Oslo World 2021 opens at Rockefeller on November 2nd, with one of Mali's greatest voices - Oumou Sangaré.
She has been a singer all her life, and while many listeners today will be quite well versed in music from Mali and other west african countries as part of what we recognize as the global music culture, perhaps we have to remind ourselves that it wasn’t always like that. In 1989, she sold 200.000 copies of her debut album “Moussoulou”, meaning “women”, in African countries. Then she signed with the London based label World Circuit, whereupon she quite simply conquered the world, with concerts from Oslo to Melbourne, from Roskilde Festival to WOMAD.
Sangaré has won the UNESCO International Music Prize, for her musical merits, but also her inexhaustible effort for peace and international cooperation. She is an ambassador for the World Food Programme, and she has been nominated for several Grammys. She has collaborated with artists such as Herbie Hancock, Meshell Ndegeocello, Alicia Keys and Dee Dee Bridgewater. She has also visited Oslo World twice before - the first time in 1997, the second in 2009, where she featured Fatoumata Diawara in her band, who since then has become one of the big Oslo World favourites. She has also performed at the Øya Festival in Oslo.
Ana Moura, one of the biggest stars of fado, performs at Sentrum Scene on November 3rd.
Ana Mouras voice has gotten far. Not only is she one of the great fado singers in the world today. She has performed with artists such as Rolling Stones, Caetano Veloso, Gilberto Gil, Herbie Hancock and Prince. She has lent her voice to songs from other traditions and today, more than ever, she is an artist who recognizes no boundaries to her music.
Fado obviously holds a unique position in Portugal, and Moura represents the exhilarating range of the tradition - from gorgeous intimate moments to ecstasy and dancing. Moura has also incorporated genres such as jazz, funk, flamenco and samba in her music, and on her newest song, “Andorinhas', from 2021, she expands her musical map of the world further. She follows her family's background to the african continent, and shows the influence a singer like the Angolan singer Bonga has had on her. In this way, she challenges the idea of purity in national traditions - and she ensures that her music reaches an even wider range of listeners.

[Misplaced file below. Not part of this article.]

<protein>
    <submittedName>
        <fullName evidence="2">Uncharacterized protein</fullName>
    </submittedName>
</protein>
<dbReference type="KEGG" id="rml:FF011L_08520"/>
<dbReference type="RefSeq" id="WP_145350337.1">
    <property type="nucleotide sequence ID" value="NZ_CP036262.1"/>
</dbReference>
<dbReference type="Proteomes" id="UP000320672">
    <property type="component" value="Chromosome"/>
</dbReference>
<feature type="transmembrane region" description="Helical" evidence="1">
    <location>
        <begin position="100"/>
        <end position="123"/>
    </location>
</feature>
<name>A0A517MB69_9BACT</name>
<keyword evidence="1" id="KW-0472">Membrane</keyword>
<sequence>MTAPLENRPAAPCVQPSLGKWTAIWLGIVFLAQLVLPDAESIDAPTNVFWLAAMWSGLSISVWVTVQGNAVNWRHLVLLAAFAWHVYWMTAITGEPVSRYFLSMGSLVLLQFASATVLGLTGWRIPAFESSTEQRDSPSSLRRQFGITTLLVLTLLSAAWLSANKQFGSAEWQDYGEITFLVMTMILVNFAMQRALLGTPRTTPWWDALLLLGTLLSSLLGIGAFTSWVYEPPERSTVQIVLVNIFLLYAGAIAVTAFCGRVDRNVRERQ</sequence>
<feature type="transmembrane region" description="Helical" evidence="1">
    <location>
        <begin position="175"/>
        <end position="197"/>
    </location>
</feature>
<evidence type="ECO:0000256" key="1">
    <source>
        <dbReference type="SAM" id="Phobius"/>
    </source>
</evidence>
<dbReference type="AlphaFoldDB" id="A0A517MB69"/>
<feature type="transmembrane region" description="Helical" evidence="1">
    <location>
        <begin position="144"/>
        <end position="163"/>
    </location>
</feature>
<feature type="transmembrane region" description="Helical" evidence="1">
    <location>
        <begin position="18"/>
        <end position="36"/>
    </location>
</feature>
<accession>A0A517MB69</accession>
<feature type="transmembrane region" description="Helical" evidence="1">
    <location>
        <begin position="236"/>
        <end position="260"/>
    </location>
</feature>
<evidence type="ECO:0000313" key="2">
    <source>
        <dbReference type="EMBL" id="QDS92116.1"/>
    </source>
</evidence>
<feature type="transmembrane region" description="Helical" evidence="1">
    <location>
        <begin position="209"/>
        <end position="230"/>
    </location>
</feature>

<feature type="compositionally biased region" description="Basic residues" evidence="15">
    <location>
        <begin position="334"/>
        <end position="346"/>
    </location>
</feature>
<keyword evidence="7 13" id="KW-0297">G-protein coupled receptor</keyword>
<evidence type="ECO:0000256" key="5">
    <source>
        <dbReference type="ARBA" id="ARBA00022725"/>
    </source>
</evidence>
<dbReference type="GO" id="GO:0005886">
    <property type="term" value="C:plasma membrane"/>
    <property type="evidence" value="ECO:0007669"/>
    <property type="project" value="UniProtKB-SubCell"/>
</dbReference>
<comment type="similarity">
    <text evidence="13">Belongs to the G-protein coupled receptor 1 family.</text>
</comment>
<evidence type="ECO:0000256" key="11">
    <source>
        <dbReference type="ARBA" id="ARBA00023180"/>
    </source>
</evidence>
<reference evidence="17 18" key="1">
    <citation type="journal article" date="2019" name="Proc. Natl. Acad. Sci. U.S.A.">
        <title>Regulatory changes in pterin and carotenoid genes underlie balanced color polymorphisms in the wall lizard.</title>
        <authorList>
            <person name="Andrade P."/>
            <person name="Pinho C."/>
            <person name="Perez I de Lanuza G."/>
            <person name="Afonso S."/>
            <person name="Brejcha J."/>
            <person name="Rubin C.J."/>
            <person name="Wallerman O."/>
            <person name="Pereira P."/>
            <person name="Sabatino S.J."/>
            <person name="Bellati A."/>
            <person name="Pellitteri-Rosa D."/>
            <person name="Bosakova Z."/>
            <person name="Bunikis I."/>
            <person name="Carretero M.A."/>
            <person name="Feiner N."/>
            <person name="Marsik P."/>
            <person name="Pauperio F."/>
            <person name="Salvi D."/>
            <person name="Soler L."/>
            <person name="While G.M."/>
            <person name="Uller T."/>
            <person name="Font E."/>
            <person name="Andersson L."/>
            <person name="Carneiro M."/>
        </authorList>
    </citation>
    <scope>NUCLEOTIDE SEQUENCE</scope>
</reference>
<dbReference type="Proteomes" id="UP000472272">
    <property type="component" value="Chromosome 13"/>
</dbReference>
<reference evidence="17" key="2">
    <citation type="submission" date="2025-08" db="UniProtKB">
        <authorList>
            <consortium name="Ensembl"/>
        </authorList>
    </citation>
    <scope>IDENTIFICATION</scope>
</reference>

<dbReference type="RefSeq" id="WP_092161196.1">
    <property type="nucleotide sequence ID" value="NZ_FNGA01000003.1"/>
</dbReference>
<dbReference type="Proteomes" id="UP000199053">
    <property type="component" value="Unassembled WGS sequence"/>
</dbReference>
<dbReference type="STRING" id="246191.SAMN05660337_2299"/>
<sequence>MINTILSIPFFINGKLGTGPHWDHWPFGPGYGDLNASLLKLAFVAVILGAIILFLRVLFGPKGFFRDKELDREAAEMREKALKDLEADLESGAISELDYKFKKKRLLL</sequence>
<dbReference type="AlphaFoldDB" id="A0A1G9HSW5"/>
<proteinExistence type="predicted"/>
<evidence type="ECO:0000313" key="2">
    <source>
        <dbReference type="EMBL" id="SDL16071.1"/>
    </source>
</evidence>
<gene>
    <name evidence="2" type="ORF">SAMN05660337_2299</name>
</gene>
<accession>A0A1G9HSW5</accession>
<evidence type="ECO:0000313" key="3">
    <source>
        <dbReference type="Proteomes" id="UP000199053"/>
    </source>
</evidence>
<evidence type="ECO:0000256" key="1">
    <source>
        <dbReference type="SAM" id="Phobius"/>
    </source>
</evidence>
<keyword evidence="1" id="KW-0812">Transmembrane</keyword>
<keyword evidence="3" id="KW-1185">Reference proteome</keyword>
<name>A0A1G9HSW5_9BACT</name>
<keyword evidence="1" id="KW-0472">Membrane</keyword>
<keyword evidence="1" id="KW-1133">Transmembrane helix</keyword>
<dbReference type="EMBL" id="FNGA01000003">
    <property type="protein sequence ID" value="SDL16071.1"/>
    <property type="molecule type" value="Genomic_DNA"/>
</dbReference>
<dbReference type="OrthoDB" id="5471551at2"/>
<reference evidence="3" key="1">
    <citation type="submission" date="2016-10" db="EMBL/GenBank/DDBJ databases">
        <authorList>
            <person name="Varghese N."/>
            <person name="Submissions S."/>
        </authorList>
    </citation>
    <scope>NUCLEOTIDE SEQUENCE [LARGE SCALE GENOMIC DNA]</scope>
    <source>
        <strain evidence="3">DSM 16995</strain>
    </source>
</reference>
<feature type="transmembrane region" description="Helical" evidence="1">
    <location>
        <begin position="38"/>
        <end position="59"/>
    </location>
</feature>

At last the closing concert of Oslo World will take place in Oslo Konserthus on November 7th, with the pop cultural icon Jane Birkin.
There are enough triumphs, tragedies and fascinating detours in Jane Birkins life to fill a bookshelf. But interestingly enough, the 2020 project «Oh! Pardon, tu dormais...» was the very first time the english actor and singer recorded music with her own lyrics. The french cult musician Etienne Daho convinced her to base songs on a play by the same name, which Birkin wrote 20 years ago. It has become an album filled with the sensibility and life experience one might expect from this unique figure in European popular culture.
Where to start? The obvious place is the 1969 single “Je t'aime... moi non plus”, which was the beginning of her musical collaboration with Serge Gainsbourg, who also was her life partner for a period. The song was scandalous in its time, banned on radio stations in several countries. Birkins whispery vocals were unheard of in its time - and to this day, it really is something else. But Birkin and Gainsbourg had a lot more in store, and two years after “Je t’aime”, their collaboration culminated in the legendary album “Histoire de Melody Nelson”, a surreal, erotical sonic adventure about events transpiring when the Birkin character Melody Nelson collides with Gainsbourg’s Rolls Royce. It is sublime and immersive, due to both the voice acting from Birkin and Gainsbourg, in addition to the innovative arrangements by Jean-Claude Vannier. “Melody Nelson '' is, simply put, one of the great art pop albums, its influence heard in the music of Beck, Air, Stereolab and so on.